Why is it important for impulses from the atria to be delayed at the AV node before passing into the ventricles?
A heart beat is comprised of a fairly complex set of nerve impulses and motions, collectively known as the cardiac cycle. During the cardiac cycle, blood first fills the atria, which are the upper chambers of the heart. The atria then contract and move the blood into the ventricles, which are the lower chambers. Then the ventricles contract and push the blood into the pulmonary artery (which goes from the right ventricle to the lungs) and the aorta (from the left ventricle to the body).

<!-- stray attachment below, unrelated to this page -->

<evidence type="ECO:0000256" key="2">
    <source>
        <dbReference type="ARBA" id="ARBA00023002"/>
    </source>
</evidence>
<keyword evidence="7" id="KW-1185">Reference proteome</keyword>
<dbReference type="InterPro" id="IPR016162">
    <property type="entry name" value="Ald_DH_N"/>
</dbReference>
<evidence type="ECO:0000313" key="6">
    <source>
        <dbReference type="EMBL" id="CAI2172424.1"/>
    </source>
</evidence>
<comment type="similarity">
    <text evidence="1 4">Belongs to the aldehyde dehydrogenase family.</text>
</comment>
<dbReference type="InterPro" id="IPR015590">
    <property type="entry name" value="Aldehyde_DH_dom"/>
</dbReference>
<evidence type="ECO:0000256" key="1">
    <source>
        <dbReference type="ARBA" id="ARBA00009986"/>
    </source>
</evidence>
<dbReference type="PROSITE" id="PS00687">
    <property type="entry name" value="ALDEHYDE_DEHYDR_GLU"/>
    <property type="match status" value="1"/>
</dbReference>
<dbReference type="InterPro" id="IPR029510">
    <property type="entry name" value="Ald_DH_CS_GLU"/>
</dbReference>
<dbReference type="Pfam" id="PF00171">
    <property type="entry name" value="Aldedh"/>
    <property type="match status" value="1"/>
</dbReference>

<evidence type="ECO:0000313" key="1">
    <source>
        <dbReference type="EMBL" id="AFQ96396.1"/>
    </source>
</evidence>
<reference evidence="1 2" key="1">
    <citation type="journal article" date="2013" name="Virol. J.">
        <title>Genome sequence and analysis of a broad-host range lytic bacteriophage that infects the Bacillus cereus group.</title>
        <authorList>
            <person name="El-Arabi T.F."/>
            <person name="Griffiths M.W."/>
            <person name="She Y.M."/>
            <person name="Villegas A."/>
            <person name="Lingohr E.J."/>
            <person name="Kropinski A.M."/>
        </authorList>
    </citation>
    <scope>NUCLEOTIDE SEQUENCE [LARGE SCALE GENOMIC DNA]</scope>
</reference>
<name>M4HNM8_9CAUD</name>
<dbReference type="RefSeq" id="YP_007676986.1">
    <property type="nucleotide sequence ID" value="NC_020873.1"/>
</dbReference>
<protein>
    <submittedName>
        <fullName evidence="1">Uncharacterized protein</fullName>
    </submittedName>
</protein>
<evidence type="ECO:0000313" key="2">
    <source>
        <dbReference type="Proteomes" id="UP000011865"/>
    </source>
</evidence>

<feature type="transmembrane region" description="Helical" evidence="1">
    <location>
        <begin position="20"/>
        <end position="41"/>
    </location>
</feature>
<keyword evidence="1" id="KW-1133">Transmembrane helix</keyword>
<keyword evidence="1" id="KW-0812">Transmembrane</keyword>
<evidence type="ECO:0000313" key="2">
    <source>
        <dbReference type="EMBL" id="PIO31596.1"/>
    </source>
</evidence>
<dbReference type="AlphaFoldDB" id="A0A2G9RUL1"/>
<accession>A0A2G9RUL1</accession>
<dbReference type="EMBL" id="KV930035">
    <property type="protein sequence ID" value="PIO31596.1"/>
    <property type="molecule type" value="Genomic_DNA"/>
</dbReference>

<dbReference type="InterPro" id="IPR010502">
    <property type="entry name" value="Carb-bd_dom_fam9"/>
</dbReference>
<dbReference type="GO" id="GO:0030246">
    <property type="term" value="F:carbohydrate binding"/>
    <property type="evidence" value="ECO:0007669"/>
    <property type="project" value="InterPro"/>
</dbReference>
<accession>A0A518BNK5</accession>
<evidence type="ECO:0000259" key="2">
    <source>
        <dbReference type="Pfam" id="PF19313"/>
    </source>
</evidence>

The timing of the contractions of the upper and lower chambers is important; if all four chambers were to contract simultaneously, the blood would not be able to pass from the atria to the ventricles, as the ventricles would be closed tight at that point. Consequently the AV node causes a brief delay in the electrical signal, so that the atria contract while the ventricles are still relaxed and able to receive the blood. Immediately after the atria contract, the ventricle do the same, so the blood is moved along from the upper chambers to the lower ones and out of the heart in a short span of time. Then the heart relaxes briefly, which allows the atria to refill and the cycle is repeated.